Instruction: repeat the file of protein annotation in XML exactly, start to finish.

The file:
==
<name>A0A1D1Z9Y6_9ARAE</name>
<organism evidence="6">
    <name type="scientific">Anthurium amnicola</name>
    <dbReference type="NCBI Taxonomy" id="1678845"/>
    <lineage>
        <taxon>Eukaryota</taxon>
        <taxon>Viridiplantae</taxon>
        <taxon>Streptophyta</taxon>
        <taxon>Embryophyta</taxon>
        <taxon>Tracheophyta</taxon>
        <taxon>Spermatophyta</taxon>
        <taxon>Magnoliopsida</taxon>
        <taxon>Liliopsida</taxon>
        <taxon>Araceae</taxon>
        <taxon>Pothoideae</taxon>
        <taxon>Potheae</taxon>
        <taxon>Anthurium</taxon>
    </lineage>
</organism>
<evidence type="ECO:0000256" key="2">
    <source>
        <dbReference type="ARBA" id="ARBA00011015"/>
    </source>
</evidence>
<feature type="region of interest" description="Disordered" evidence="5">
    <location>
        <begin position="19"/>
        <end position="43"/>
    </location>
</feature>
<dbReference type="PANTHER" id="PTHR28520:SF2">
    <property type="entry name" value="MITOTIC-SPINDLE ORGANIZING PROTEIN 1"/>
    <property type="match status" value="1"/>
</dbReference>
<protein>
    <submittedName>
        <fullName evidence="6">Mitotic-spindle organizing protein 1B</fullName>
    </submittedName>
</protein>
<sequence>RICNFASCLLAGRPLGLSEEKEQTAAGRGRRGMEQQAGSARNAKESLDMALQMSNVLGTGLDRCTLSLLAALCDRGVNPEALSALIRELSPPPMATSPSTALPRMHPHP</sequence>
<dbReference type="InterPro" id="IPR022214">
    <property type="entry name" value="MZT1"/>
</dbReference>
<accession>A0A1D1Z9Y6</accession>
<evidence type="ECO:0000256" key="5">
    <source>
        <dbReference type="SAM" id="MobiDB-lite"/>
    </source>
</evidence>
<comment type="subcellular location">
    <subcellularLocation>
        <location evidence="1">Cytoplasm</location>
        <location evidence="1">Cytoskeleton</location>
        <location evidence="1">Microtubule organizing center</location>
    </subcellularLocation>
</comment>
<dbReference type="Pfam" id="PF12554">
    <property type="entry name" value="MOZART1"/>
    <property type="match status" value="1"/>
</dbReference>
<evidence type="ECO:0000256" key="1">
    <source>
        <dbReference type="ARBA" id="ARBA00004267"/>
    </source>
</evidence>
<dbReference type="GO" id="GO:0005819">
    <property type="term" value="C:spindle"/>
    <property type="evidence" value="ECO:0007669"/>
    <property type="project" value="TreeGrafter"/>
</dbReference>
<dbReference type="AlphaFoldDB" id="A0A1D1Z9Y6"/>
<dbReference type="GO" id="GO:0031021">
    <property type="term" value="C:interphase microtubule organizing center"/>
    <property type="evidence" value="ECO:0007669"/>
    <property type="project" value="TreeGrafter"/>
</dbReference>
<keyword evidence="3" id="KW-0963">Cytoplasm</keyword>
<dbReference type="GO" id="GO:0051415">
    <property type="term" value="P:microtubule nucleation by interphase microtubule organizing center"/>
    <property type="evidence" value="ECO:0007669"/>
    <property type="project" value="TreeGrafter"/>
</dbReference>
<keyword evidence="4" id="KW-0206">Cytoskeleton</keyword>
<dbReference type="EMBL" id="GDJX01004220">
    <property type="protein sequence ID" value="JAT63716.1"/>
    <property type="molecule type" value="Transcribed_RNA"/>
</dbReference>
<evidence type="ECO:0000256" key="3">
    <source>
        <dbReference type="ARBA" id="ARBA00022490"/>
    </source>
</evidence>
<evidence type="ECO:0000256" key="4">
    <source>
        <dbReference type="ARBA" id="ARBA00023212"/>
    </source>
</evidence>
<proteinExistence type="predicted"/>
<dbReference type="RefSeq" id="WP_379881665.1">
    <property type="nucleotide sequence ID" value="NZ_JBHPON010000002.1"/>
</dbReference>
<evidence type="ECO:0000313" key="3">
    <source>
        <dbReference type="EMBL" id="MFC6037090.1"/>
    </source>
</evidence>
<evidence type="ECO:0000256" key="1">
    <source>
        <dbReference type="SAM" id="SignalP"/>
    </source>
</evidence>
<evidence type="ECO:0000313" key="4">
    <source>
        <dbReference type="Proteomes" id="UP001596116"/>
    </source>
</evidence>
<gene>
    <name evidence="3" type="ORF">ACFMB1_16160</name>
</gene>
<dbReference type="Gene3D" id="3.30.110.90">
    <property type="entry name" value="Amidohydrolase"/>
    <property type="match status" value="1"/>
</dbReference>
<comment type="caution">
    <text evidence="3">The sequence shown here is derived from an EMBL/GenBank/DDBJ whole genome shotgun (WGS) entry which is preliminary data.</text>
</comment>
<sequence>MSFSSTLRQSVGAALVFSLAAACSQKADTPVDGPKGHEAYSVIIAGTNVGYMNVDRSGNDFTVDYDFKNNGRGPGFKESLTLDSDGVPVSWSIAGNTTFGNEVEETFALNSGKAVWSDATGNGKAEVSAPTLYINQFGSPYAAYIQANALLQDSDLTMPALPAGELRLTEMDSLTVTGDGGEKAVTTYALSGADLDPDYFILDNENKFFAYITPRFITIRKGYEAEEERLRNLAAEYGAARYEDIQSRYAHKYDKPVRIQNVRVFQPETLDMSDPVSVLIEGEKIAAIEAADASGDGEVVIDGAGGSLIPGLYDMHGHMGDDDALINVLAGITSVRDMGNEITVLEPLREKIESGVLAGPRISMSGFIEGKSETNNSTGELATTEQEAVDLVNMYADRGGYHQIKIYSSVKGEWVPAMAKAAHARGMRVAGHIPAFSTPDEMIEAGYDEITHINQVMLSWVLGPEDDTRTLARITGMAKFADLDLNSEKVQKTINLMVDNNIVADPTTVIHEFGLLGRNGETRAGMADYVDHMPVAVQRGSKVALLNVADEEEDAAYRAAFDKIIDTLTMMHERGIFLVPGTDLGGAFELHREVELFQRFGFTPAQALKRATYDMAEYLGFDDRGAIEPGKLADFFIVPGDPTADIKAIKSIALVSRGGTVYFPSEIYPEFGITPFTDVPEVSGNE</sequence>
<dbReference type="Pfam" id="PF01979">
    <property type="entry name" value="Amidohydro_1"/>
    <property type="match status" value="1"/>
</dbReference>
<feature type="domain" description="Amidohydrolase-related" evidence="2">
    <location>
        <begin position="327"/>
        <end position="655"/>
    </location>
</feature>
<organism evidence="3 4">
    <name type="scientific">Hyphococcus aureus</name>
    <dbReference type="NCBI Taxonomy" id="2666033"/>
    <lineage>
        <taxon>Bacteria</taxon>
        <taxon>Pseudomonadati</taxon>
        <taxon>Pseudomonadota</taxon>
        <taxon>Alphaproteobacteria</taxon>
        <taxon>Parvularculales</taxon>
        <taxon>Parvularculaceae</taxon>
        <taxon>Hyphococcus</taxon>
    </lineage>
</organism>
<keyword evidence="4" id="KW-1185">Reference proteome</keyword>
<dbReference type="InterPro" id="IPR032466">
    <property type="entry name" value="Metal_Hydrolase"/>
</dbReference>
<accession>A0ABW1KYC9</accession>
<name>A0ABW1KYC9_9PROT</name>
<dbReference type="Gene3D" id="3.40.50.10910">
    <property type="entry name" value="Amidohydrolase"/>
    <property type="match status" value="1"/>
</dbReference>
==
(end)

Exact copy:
<name>A0A1D1Z9Y6_9ARAE</name>
<organism evidence="6">
    <name type="scientific">Anthurium amnicola</name>
    <dbReference type="NCBI Taxonomy" id="1678845"/>
    <lineage>
        <taxon>Eukaryota</taxon>
        <taxon>Viridiplantae</taxon>
        <taxon>Streptophyta</taxon>
        <taxon>Embryophyta</taxon>
        <taxon>Tracheophyta</taxon>
        <taxon>Spermatophyta</taxon>
        <taxon>Magnoliopsida</taxon>
        <taxon>Liliopsida</taxon>
        <taxon>Araceae</taxon>
        <taxon>Pothoideae</taxon>
        <taxon>Potheae</taxon>
        <taxon>Anthurium</taxon>
    </lineage>
</organism>
<evidence type="ECO:0000256" key="2">
    <source>
        <dbReference type="ARBA" id="ARBA00011015"/>
    </source>
</evidence>
<feature type="region of interest" description="Disordered" evidence="5">
    <location>
        <begin position="19"/>
        <end position="43"/>
    </location>
</feature>
<dbReference type="PANTHER" id="PTHR28520:SF2">
    <property type="entry name" value="MITOTIC-SPINDLE ORGANIZING PROTEIN 1"/>
    <property type="match status" value="1"/>
</dbReference>
<protein>
    <submittedName>
        <fullName evidence="6">Mitotic-spindle organizing protein 1B</fullName>
    </submittedName>
</protein>
<sequence>RICNFASCLLAGRPLGLSEEKEQTAAGRGRRGMEQQAGSARNAKESLDMALQMSNVLGTGLDRCTLSLLAALCDRGVNPEALSALIRELSPPPMATSPSTALPRMHPHP</sequence>
<dbReference type="InterPro" id="IPR022214">
    <property type="entry name" value="MZT1"/>
</dbReference>
<accession>A0A1D1Z9Y6</accession>
<evidence type="ECO:0000256" key="5">
    <source>
        <dbReference type="SAM" id="MobiDB-lite"/>
    </source>
</evidence>
<comment type="subcellular location">
    <subcellularLocation>
        <location evidence="1">Cytoplasm</location>
        <location evidence="1">Cytoskeleton</location>
        <location evidence="1">Microtubule organizing center</location>
    </subcellularLocation>
</comment>
<dbReference type="Pfam" id="PF12554">
    <property type="entry name" value="MOZART1"/>
    <property type="match status" value="1"/>
</dbReference>
<evidence type="ECO:0000256" key="1">
    <source>
        <dbReference type="ARBA" id="ARBA00004267"/>
    </source>
</evidence>
<dbReference type="GO" id="GO:0005819">
    <property type="term" value="C:spindle"/>
    <property type="evidence" value="ECO:0007669"/>
    <property type="project" value="TreeGrafter"/>
</dbReference>
<dbReference type="AlphaFoldDB" id="A0A1D1Z9Y6"/>
<dbReference type="GO" id="GO:0031021">
    <property type="term" value="C:interphase microtubule organizing center"/>
    <property type="evidence" value="ECO:0007669"/>
    <property type="project" value="TreeGrafter"/>
</dbReference>
<keyword evidence="3" id="KW-0963">Cytoplasm</keyword>
<dbReference type="GO" id="GO:0051415">
    <property type="term" value="P:microtubule nucleation by interphase microtubule organizing center"/>
    <property type="evidence" value="ECO:0007669"/>
    <property type="project" value="TreeGrafter"/>
</dbReference>
<keyword evidence="4" id="KW-0206">Cytoskeleton</keyword>
<dbReference type="EMBL" id="GDJX01004220">
    <property type="protein sequence ID" value="JAT63716.1"/>
    <property type="molecule type" value="Transcribed_RNA"/>
</dbReference>
<evidence type="ECO:0000256" key="3">
    <source>
        <dbReference type="ARBA" id="ARBA00022490"/>
    </source>
</evidence>
<evidence type="ECO:0000256" key="4">
    <source>
        <dbReference type="ARBA" id="ARBA00023212"/>
    </source>
</evidence>
<proteinExistence type="predicted"/>
<dbReference type="RefSeq" id="WP_379881665.1">
    <property type="nucleotide sequence ID" value="NZ_JBHPON010000002.1"/>
</dbReference>
<evidence type="ECO:0000313" key="3">
    <source>
        <dbReference type="EMBL" id="MFC6037090.1"/>
    </source>
</evidence>
<evidence type="ECO:0000256" key="1">
    <source>
        <dbReference type="SAM" id="SignalP"/>
    </source>
</evidence>
<evidence type="ECO:0000313" key="4">
    <source>
        <dbReference type="Proteomes" id="UP001596116"/>
    </source>
</evidence>
<gene>
    <name evidence="3" type="ORF">ACFMB1_16160</name>
</gene>
<dbReference type="Gene3D" id="3.30.110.90">
    <property type="entry name" value="Amidohydrolase"/>
    <property type="match status" value="1"/>
</dbReference>
<comment type="caution">
    <text evidence="3">The sequence shown here is derived from an EMBL/GenBank/DDBJ whole genome shotgun (WGS) entry which is preliminary data.</text>
</comment>
<sequence>MSFSSTLRQSVGAALVFSLAAACSQKADTPVDGPKGHEAYSVIIAGTNVGYMNVDRSGNDFTVDYDFKNNGRGPGFKESLTLDSDGVPVSWSIAGNTTFGNEVEETFALNSGKAVWSDATGNGKAEVSAPTLYINQFGSPYAAYIQANALLQDSDLTMPALPAGELRLTEMDSLTVTGDGGEKAVTTYALSGADLDPDYFILDNENKFFAYITPRFITIRKGYEAEEERLRNLAAEYGAARYEDIQSRYAHKYDKPVRIQNVRVFQPETLDMSDPVSVLIEGEKIAAIEAADASGDGEVVIDGAGGSLIPGLYDMHGHMGDDDALINVLAGITSVRDMGNEITVLEPLREKIESGVLAGPRISMSGFIEGKSETNNSTGELATTEQEAVDLVNMYADRGGYHQIKIYSSVKGEWVPAMAKAAHARGMRVAGHIPAFSTPDEMIEAGYDEITHINQVMLSWVLGPEDDTRTLARITGMAKFADLDLNSEKVQKTINLMVDNNIVADPTTVIHEFGLLGRNGETRAGMADYVDHMPVAVQRGSKVALLNVADEEEDAAYRAAFDKIIDTLTMMHERGIFLVPGTDLGGAFELHREVELFQRFGFTPAQALKRATYDMAEYLGFDDRGAIEPGKLADFFIVPGDPTADIKAIKSIALVSRGGTVYFPSEIYPEFGITPFTDVPEVSGNE</sequence>
<dbReference type="Pfam" id="PF01979">
    <property type="entry name" value="Amidohydro_1"/>
    <property type="match status" value="1"/>
</dbReference>
<feature type="domain" description="Amidohydrolase-related" evidence="2">
    <location>
        <begin position="327"/>
        <end position="655"/>
    </location>
</feature>
<organism evidence="3 4">
    <name type="scientific">Hyphococcus aureus</name>
    <dbReference type="NCBI Taxonomy" id="2666033"/>
    <lineage>
        <taxon>Bacteria</taxon>
        <taxon>Pseudomonadati</taxon>
        <taxon>Pseudomonadota</taxon>
        <taxon>Alphaproteobacteria</taxon>
        <taxon>Parvularculales</taxon>
        <taxon>Parvularculaceae</taxon>
        <taxon>Hyphococcus</taxon>
    </lineage>
</organism>
<keyword evidence="4" id="KW-1185">Reference proteome</keyword>
<dbReference type="InterPro" id="IPR032466">
    <property type="entry name" value="Metal_Hydrolase"/>
</dbReference>
<accession>A0ABW1KYC9</accession>
<name>A0ABW1KYC9_9PROT</name>
<dbReference type="Gene3D" id="3.40.50.10910">
    <property type="entry name" value="Amidohydrolase"/>
    <property type="match status" value="1"/>
</dbReference>